The timing is even more vicious. Frank found out the news of his spinal condition just two days before playing in the grand opening of the new Stanford Stadium. It is an honor envied by thousands of former and future Stanford student-athletes to be on the field for the first time in the first new stadium on The Farm in 85 years. Moreover, even fewer could say that the started for Stanford in that game. Only a choice few can say they were team captains for the Cardinal that day. Nick Frank had been selected by the coaches earlier this week to be a captain for Stanford on Saturday.
While a hundred-plus teammates race onto the field in a gala celebration tomorrow evening, enveloped in an experience that no other Stanford players have felt before, Frank will trot with a slow and steady gate. Dressed in street clothes. Carrying a heavy heart. It will be utterly impossible for him to not boil with angst at the knowledge that he missed by only hours the fate of playing in this game, and carrying the honor he so richly deserved.
In a program that has not been completely filled with quite enough talent and desire the last few years, Frank was a shining beacon of what can turn around the Cardinal. The high-RPM motor with which he played both defense and offense was the model with which coaches taught his teammates. His toughness was an inspiration to teammates. His production on the field was an avenue to better days. There is not a doubt in anybody's mind that his addition to the offense was a pivotal point in turning that unit away from its Buddy Teevens doldrums and toward more glorious days.
The fact that Frank has to end his Cardinal career with the bitter taste of the last two weeks' defeats (which rightfully hang more on the shoulders of the defense and special teams) rather than suckling the sweet taste of victories sure to come with this much-improved offense, is utterly unjust. His contributions deserved and demanded a chance to participate in the success toward which he toiled.
"I think Nick Frank has been a tremendous football player for Stanford University," offers head coach Walt Harris. "He was embarking on a tremendous senior year... Nick will always be part of the Stanford family and we know he will be successful in his future endeavors."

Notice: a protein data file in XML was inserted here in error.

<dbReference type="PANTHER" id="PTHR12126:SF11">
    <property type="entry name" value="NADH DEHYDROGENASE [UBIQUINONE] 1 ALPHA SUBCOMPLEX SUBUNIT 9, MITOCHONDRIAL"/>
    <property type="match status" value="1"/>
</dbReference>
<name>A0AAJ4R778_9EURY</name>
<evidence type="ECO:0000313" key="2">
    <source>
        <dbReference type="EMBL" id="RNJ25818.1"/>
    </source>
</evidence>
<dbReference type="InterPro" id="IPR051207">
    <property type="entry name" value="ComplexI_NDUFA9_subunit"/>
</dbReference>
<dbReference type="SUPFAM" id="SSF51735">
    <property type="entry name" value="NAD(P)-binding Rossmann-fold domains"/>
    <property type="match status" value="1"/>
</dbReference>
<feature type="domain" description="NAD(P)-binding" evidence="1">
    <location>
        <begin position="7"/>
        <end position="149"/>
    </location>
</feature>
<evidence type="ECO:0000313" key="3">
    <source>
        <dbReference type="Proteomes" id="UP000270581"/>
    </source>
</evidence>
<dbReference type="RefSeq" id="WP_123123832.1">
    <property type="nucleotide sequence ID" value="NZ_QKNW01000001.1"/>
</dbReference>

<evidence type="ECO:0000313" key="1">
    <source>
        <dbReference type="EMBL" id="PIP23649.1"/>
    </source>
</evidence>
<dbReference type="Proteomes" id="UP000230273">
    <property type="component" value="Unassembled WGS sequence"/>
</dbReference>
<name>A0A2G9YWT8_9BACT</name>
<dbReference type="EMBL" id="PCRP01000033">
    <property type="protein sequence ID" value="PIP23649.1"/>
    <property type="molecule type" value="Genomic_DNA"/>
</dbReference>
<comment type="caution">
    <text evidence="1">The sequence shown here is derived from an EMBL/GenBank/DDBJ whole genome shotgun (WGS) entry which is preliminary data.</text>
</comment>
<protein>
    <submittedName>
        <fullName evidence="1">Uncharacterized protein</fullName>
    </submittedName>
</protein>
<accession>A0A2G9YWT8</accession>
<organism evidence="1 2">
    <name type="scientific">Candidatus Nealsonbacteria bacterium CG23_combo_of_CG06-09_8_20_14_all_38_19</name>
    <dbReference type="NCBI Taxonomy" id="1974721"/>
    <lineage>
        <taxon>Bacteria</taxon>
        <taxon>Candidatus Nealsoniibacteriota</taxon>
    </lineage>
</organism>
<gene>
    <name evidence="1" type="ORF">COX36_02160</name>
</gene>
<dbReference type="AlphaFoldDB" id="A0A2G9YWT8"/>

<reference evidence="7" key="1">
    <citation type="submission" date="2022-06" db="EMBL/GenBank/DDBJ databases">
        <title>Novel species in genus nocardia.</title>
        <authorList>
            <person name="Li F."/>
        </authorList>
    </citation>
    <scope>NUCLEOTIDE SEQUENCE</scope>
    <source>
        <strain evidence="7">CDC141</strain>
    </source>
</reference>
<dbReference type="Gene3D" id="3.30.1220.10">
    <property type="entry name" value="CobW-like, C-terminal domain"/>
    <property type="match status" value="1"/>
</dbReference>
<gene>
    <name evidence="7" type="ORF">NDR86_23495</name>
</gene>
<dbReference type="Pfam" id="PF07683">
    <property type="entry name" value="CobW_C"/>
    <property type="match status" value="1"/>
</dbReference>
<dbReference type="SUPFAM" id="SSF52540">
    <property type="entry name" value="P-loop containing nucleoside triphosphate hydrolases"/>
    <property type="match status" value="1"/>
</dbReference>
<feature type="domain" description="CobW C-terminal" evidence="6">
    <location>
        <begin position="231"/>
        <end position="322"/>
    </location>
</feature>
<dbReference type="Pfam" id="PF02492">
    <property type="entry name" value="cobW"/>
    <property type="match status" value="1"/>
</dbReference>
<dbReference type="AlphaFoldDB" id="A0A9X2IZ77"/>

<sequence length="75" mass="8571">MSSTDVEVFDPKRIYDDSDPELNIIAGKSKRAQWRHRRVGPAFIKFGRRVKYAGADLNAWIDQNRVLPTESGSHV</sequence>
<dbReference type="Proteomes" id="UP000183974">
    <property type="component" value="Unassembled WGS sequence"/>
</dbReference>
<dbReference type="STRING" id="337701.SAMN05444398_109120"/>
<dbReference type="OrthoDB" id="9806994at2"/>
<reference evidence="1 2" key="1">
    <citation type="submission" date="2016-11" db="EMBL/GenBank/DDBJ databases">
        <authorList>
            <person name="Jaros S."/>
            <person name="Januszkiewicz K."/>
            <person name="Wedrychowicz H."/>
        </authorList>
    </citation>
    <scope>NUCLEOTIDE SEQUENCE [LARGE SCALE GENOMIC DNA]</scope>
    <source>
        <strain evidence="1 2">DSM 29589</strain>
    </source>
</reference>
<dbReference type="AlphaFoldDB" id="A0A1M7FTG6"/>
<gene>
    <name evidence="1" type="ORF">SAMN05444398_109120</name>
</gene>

And there is the additional disappointment at what would have likely been a nice NFL career for Frank. He blossomed in spectacular fashion since being moved to fullback in 2005. After just one season at the position, out of a lifetime playing football, he already was rated #4 in the nation among the 2007 senior draft class by NFL Draft guru and ESPN personality Mel Kiper. Frank had the big frame, nimble footwork, explosive power and a surprisingly gentle receiving tough. He was an outstanding defensive lineman all his life, but the ingenious switch made last year by Walt Harris for Frank to fullback showed us that he was born to play the position.
Unfortunately he was born to not play football, or any contact sport, with his condition. There is one and only one positive to take away from this news. The world-class team at the Stanford Medical Center found this defect before some irreversibly crippling injury struck Frank. Both he and his parents remarked yesterday, amidst their tears, the fortune that he is at Stanford. Not only for the degree he will receive this spring that sets him on a lifelong path of sweet success, but also for the elite expertise that uncovered his condition. Playing football anywhere else, he might have learned about the birth defect while sitting in a wheelchair. Catching the condition while he still maintains his full health is a blessing that, eventually, we all will celebrate above all the heartache and disappointment.